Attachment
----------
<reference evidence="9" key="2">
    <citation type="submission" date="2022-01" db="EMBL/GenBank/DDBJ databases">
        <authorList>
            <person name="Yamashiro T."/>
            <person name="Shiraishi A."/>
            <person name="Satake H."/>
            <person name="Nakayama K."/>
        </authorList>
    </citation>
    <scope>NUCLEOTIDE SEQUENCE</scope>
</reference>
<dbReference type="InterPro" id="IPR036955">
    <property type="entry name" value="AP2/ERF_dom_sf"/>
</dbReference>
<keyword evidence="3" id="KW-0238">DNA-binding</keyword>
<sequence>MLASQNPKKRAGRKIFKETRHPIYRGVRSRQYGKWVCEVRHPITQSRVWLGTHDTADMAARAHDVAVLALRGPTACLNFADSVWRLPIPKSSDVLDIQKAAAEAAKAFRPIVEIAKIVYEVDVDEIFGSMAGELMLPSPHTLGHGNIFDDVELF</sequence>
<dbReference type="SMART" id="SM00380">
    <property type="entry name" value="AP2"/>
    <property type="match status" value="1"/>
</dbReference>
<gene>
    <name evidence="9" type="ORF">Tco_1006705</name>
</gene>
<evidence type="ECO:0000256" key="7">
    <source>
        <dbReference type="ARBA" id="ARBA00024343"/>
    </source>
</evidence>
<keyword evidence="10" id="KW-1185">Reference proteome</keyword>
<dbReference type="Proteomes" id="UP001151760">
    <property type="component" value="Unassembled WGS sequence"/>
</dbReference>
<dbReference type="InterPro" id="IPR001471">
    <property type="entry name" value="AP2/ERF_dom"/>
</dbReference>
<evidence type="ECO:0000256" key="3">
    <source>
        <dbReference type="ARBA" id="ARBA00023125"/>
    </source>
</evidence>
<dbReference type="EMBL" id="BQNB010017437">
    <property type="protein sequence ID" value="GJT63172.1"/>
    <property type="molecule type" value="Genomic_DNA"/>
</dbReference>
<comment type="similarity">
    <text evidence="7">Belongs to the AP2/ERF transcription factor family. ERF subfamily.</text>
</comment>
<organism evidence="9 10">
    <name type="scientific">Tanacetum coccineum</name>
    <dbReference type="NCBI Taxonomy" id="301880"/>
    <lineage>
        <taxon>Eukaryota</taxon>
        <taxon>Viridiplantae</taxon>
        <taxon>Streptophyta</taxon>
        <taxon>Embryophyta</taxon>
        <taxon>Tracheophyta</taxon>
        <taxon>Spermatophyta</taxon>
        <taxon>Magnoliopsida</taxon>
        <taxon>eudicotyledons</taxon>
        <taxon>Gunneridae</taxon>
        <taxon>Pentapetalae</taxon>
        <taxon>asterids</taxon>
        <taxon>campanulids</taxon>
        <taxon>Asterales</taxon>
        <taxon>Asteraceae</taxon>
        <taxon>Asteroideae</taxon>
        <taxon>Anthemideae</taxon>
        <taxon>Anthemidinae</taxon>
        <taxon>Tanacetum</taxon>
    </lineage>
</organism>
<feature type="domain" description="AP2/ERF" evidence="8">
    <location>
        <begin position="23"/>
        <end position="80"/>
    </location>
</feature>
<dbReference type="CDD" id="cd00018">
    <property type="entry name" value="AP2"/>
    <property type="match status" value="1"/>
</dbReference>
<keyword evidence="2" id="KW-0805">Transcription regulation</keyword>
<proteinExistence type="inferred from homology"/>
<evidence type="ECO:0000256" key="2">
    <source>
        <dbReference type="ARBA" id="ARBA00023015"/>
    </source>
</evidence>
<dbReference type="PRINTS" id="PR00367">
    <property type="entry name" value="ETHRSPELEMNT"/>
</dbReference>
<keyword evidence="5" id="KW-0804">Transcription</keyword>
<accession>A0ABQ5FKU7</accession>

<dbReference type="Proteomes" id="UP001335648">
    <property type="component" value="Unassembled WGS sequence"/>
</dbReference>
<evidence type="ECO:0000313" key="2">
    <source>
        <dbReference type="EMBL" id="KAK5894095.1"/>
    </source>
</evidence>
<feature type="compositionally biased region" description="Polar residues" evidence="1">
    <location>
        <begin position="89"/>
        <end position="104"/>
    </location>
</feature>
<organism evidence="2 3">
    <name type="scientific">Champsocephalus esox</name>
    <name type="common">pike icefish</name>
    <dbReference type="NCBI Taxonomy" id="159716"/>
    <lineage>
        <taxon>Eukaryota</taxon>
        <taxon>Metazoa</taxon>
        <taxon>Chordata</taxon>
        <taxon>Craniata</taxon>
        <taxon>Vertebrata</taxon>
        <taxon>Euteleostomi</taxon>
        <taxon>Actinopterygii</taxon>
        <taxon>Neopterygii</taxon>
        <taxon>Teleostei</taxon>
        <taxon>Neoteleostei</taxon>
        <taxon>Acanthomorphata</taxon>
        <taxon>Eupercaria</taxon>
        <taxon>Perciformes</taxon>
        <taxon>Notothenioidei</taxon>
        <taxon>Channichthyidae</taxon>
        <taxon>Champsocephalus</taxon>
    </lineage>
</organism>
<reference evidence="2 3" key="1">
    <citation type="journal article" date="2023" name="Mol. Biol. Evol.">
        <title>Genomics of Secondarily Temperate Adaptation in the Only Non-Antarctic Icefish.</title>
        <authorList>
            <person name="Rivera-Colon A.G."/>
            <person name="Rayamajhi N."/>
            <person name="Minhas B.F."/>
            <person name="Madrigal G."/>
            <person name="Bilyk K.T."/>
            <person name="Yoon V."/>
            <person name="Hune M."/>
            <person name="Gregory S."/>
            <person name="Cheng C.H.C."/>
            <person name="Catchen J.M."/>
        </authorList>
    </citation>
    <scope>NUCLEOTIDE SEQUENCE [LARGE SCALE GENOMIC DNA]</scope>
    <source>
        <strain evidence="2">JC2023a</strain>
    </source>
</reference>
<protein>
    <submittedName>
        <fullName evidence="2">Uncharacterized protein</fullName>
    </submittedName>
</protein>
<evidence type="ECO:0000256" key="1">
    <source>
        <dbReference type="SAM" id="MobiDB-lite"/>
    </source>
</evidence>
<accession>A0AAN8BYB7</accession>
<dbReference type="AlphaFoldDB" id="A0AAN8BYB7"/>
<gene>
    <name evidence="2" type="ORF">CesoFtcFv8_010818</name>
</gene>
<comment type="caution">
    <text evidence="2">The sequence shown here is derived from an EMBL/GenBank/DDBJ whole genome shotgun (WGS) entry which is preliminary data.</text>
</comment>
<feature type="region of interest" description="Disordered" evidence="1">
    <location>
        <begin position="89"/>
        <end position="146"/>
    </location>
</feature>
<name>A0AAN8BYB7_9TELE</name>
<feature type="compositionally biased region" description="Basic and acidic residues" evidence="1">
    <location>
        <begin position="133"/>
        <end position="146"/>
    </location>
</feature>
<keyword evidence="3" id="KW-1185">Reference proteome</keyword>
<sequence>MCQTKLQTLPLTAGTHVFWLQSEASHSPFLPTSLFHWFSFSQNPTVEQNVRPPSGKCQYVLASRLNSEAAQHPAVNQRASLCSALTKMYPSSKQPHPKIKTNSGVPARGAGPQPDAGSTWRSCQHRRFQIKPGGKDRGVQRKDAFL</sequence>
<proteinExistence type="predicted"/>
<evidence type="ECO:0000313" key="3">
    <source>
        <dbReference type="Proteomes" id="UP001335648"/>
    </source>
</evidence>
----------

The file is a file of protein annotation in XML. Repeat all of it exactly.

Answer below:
<reference evidence="9" key="2">
    <citation type="submission" date="2022-01" db="EMBL/GenBank/DDBJ databases">
        <authorList>
            <person name="Yamashiro T."/>
            <person name="Shiraishi A."/>
            <person name="Satake H."/>
            <person name="Nakayama K."/>
        </authorList>
    </citation>
    <scope>NUCLEOTIDE SEQUENCE</scope>
</reference>
<dbReference type="InterPro" id="IPR036955">
    <property type="entry name" value="AP2/ERF_dom_sf"/>
</dbReference>
<keyword evidence="3" id="KW-0238">DNA-binding</keyword>
<sequence>MLASQNPKKRAGRKIFKETRHPIYRGVRSRQYGKWVCEVRHPITQSRVWLGTHDTADMAARAHDVAVLALRGPTACLNFADSVWRLPIPKSSDVLDIQKAAAEAAKAFRPIVEIAKIVYEVDVDEIFGSMAGELMLPSPHTLGHGNIFDDVELF</sequence>
<dbReference type="SMART" id="SM00380">
    <property type="entry name" value="AP2"/>
    <property type="match status" value="1"/>
</dbReference>
<gene>
    <name evidence="9" type="ORF">Tco_1006705</name>
</gene>
<evidence type="ECO:0000256" key="7">
    <source>
        <dbReference type="ARBA" id="ARBA00024343"/>
    </source>
</evidence>
<keyword evidence="10" id="KW-1185">Reference proteome</keyword>
<dbReference type="Proteomes" id="UP001151760">
    <property type="component" value="Unassembled WGS sequence"/>
</dbReference>
<dbReference type="InterPro" id="IPR001471">
    <property type="entry name" value="AP2/ERF_dom"/>
</dbReference>
<evidence type="ECO:0000256" key="3">
    <source>
        <dbReference type="ARBA" id="ARBA00023125"/>
    </source>
</evidence>
<dbReference type="EMBL" id="BQNB010017437">
    <property type="protein sequence ID" value="GJT63172.1"/>
    <property type="molecule type" value="Genomic_DNA"/>
</dbReference>
<comment type="similarity">
    <text evidence="7">Belongs to the AP2/ERF transcription factor family. ERF subfamily.</text>
</comment>
<organism evidence="9 10">
    <name type="scientific">Tanacetum coccineum</name>
    <dbReference type="NCBI Taxonomy" id="301880"/>
    <lineage>
        <taxon>Eukaryota</taxon>
        <taxon>Viridiplantae</taxon>
        <taxon>Streptophyta</taxon>
        <taxon>Embryophyta</taxon>
        <taxon>Tracheophyta</taxon>
        <taxon>Spermatophyta</taxon>
        <taxon>Magnoliopsida</taxon>
        <taxon>eudicotyledons</taxon>
        <taxon>Gunneridae</taxon>
        <taxon>Pentapetalae</taxon>
        <taxon>asterids</taxon>
        <taxon>campanulids</taxon>
        <taxon>Asterales</taxon>
        <taxon>Asteraceae</taxon>
        <taxon>Asteroideae</taxon>
        <taxon>Anthemideae</taxon>
        <taxon>Anthemidinae</taxon>
        <taxon>Tanacetum</taxon>
    </lineage>
</organism>
<feature type="domain" description="AP2/ERF" evidence="8">
    <location>
        <begin position="23"/>
        <end position="80"/>
    </location>
</feature>
<dbReference type="CDD" id="cd00018">
    <property type="entry name" value="AP2"/>
    <property type="match status" value="1"/>
</dbReference>
<keyword evidence="2" id="KW-0805">Transcription regulation</keyword>
<proteinExistence type="inferred from homology"/>
<evidence type="ECO:0000256" key="2">
    <source>
        <dbReference type="ARBA" id="ARBA00023015"/>
    </source>
</evidence>
<dbReference type="PRINTS" id="PR00367">
    <property type="entry name" value="ETHRSPELEMNT"/>
</dbReference>
<keyword evidence="5" id="KW-0804">Transcription</keyword>
<accession>A0ABQ5FKU7</accession>

<dbReference type="Proteomes" id="UP001335648">
    <property type="component" value="Unassembled WGS sequence"/>
</dbReference>
<evidence type="ECO:0000313" key="2">
    <source>
        <dbReference type="EMBL" id="KAK5894095.1"/>
    </source>
</evidence>
<feature type="compositionally biased region" description="Polar residues" evidence="1">
    <location>
        <begin position="89"/>
        <end position="104"/>
    </location>
</feature>
<organism evidence="2 3">
    <name type="scientific">Champsocephalus esox</name>
    <name type="common">pike icefish</name>
    <dbReference type="NCBI Taxonomy" id="159716"/>
    <lineage>
        <taxon>Eukaryota</taxon>
        <taxon>Metazoa</taxon>
        <taxon>Chordata</taxon>
        <taxon>Craniata</taxon>
        <taxon>Vertebrata</taxon>
        <taxon>Euteleostomi</taxon>
        <taxon>Actinopterygii</taxon>
        <taxon>Neopterygii</taxon>
        <taxon>Teleostei</taxon>
        <taxon>Neoteleostei</taxon>
        <taxon>Acanthomorphata</taxon>
        <taxon>Eupercaria</taxon>
        <taxon>Perciformes</taxon>
        <taxon>Notothenioidei</taxon>
        <taxon>Channichthyidae</taxon>
        <taxon>Champsocephalus</taxon>
    </lineage>
</organism>
<reference evidence="2 3" key="1">
    <citation type="journal article" date="2023" name="Mol. Biol. Evol.">
        <title>Genomics of Secondarily Temperate Adaptation in the Only Non-Antarctic Icefish.</title>
        <authorList>
            <person name="Rivera-Colon A.G."/>
            <person name="Rayamajhi N."/>
            <person name="Minhas B.F."/>
            <person name="Madrigal G."/>
            <person name="Bilyk K.T."/>
            <person name="Yoon V."/>
            <person name="Hune M."/>
            <person name="Gregory S."/>
            <person name="Cheng C.H.C."/>
            <person name="Catchen J.M."/>
        </authorList>
    </citation>
    <scope>NUCLEOTIDE SEQUENCE [LARGE SCALE GENOMIC DNA]</scope>
    <source>
        <strain evidence="2">JC2023a</strain>
    </source>
</reference>
<protein>
    <submittedName>
        <fullName evidence="2">Uncharacterized protein</fullName>
    </submittedName>
</protein>
<evidence type="ECO:0000256" key="1">
    <source>
        <dbReference type="SAM" id="MobiDB-lite"/>
    </source>
</evidence>
<accession>A0AAN8BYB7</accession>
<dbReference type="AlphaFoldDB" id="A0AAN8BYB7"/>
<gene>
    <name evidence="2" type="ORF">CesoFtcFv8_010818</name>
</gene>
<comment type="caution">
    <text evidence="2">The sequence shown here is derived from an EMBL/GenBank/DDBJ whole genome shotgun (WGS) entry which is preliminary data.</text>
</comment>
<feature type="region of interest" description="Disordered" evidence="1">
    <location>
        <begin position="89"/>
        <end position="146"/>
    </location>
</feature>
<name>A0AAN8BYB7_9TELE</name>
<feature type="compositionally biased region" description="Basic and acidic residues" evidence="1">
    <location>
        <begin position="133"/>
        <end position="146"/>
    </location>
</feature>
<keyword evidence="3" id="KW-1185">Reference proteome</keyword>
<sequence>MCQTKLQTLPLTAGTHVFWLQSEASHSPFLPTSLFHWFSFSQNPTVEQNVRPPSGKCQYVLASRLNSEAAQHPAVNQRASLCSALTKMYPSSKQPHPKIKTNSGVPARGAGPQPDAGSTWRSCQHRRFQIKPGGKDRGVQRKDAFL</sequence>
<proteinExistence type="predicted"/>
<evidence type="ECO:0000313" key="3">
    <source>
        <dbReference type="Proteomes" id="UP001335648"/>
    </source>
</evidence>